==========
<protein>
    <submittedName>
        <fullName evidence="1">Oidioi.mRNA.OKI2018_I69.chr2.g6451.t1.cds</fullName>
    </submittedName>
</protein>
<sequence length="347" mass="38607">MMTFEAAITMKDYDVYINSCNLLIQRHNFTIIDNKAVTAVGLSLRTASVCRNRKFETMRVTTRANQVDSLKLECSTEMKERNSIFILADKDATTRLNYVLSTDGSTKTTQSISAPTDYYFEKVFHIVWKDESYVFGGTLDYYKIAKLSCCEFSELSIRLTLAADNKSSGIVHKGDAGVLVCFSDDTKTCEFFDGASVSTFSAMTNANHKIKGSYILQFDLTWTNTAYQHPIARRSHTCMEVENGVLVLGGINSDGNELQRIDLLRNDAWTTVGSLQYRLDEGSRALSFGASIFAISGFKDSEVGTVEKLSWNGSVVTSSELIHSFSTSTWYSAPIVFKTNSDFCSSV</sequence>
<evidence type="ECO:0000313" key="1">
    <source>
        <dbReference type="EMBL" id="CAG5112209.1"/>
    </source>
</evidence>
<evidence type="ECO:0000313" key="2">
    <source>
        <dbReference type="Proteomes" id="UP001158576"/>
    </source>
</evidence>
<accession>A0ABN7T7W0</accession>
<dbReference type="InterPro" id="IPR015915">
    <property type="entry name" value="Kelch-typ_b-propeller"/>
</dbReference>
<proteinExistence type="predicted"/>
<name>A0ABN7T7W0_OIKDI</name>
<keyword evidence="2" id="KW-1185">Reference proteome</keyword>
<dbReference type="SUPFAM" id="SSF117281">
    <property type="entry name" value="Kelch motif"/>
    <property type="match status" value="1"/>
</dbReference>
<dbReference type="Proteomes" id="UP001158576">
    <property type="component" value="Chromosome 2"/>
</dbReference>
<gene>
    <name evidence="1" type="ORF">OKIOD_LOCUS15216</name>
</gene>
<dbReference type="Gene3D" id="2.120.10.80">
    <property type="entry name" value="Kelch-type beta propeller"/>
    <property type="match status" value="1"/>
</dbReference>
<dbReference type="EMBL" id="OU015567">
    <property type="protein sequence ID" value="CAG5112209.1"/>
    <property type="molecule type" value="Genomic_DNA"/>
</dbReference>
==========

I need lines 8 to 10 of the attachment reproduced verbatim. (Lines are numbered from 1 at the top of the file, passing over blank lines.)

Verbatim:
    <source>
        <dbReference type="EMBL" id="CAG5112209.1"/>
    </source>